Coaches approach their programs similar to one for a decathlete, a competitor who exbibits high levels of performance in a lot of different areas.
“The idea is to be mission ready without knowing the mission,” Parent said. “So we focus on the minimum standards across multiple domains in order to do anything, meaning a certain level of strength or speed or conditioning. We have targets we want everyone to be able to hit so that no matter the mission, you’ll be physically prepared for it.”
While at home in the U.S., the Special Operations Forces attend one of POTFF’s human performance training centers (HPTCs) for supervised training sessions with their assigned coaches.
“During a typical day, I spend half of my time working with soldiers on the gym floor supervising exercise techniques, helping to implement training programs, and making contacts with new soldiers,” Hartman said. “The other half is spent developing new training programs and meeting with soldiers who have specific questions or concerns.”
Special operations personnel are constantly on the move and deployed for months at a time. POTFF coaches must remain highly flexible regarding program planning, guidance and implementation. Parent is in constant communication with his soldiers when they are deployed so he can plan a program for them based on resources.
“If there’s not a lot to work with when a soldier is in the field, I focus on movement patterns – walking, running and sprinting; high force and high muscular outputs; planks, squats, pushing cars, flipping tires, hanging from doors – we get creative,” he said.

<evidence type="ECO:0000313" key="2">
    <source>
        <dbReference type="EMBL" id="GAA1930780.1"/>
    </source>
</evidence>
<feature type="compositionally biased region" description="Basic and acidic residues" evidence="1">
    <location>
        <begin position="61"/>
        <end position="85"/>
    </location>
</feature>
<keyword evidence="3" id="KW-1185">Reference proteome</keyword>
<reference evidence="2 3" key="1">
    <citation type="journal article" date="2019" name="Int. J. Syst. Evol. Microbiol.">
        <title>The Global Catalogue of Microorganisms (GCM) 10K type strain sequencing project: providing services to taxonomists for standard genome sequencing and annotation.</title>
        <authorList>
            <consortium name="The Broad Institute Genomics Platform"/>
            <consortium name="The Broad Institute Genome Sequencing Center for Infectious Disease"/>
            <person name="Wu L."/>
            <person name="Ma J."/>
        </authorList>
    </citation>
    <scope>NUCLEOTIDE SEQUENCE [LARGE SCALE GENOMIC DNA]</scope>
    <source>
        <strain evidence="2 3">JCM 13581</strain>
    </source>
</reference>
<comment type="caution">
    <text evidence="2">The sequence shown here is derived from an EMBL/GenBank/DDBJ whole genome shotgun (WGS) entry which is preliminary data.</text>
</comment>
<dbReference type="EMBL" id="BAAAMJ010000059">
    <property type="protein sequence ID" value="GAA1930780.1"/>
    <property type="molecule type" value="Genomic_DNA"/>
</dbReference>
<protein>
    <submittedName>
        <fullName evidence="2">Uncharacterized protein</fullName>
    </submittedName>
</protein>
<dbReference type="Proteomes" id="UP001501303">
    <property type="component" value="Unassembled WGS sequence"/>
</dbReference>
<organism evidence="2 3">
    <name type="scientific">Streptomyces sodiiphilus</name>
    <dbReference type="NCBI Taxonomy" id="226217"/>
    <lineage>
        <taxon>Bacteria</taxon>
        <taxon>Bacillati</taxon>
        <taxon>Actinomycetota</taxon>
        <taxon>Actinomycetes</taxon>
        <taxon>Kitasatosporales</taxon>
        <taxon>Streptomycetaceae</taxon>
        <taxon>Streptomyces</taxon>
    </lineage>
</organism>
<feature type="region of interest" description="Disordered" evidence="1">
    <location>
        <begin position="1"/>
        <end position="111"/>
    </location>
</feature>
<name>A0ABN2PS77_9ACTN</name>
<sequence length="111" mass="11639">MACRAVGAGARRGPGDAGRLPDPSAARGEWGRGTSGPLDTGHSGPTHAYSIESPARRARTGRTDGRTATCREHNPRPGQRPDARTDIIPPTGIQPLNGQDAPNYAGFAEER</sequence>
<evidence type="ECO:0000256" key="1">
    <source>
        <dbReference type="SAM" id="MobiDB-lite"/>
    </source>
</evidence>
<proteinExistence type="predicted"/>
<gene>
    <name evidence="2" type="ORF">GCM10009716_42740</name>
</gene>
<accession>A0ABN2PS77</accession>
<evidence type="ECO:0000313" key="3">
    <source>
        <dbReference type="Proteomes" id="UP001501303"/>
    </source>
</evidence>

Education and Appreciation
Seidman believes that since the coaches are unable to oversee their units at all times, open communication becomes one of the most important parts of his program.
“When I am with the guys, I focus on education by teaching them why what we do in the HPTC is important or why a specific movement pattern matters. We have created an environment that empowers them to make the appropriate adjustments. An important part of the education process is giving them the knowledge to teach others, thereby creating a team of leaders who understand and can coach the process,” he said.
At the end of the day, the main goal for all involved is to help build a more resilient and durable fighting force.
“I derive a lot of value from being even one percent of helping our operators go down range and come home safe and alive,” Parent said.
For Schurrer, having a relationship with the soldiers is a privilege in and of itself.
“We are considered subject matter experts, but our soldiers have been through a lot to get where they are, and for us to be a part of that community is very special to me,” he said.
Likewise, Khairallah feels honored to be able to support the Special Operations Forces.
“I’m not in the military, but knowing I can help them become more successful, more durable, and improve the longevity of their life is the most rewarding part of my job – so they can be successful not only as a soldier, but as a husband, as a wife, as an individual,” she said.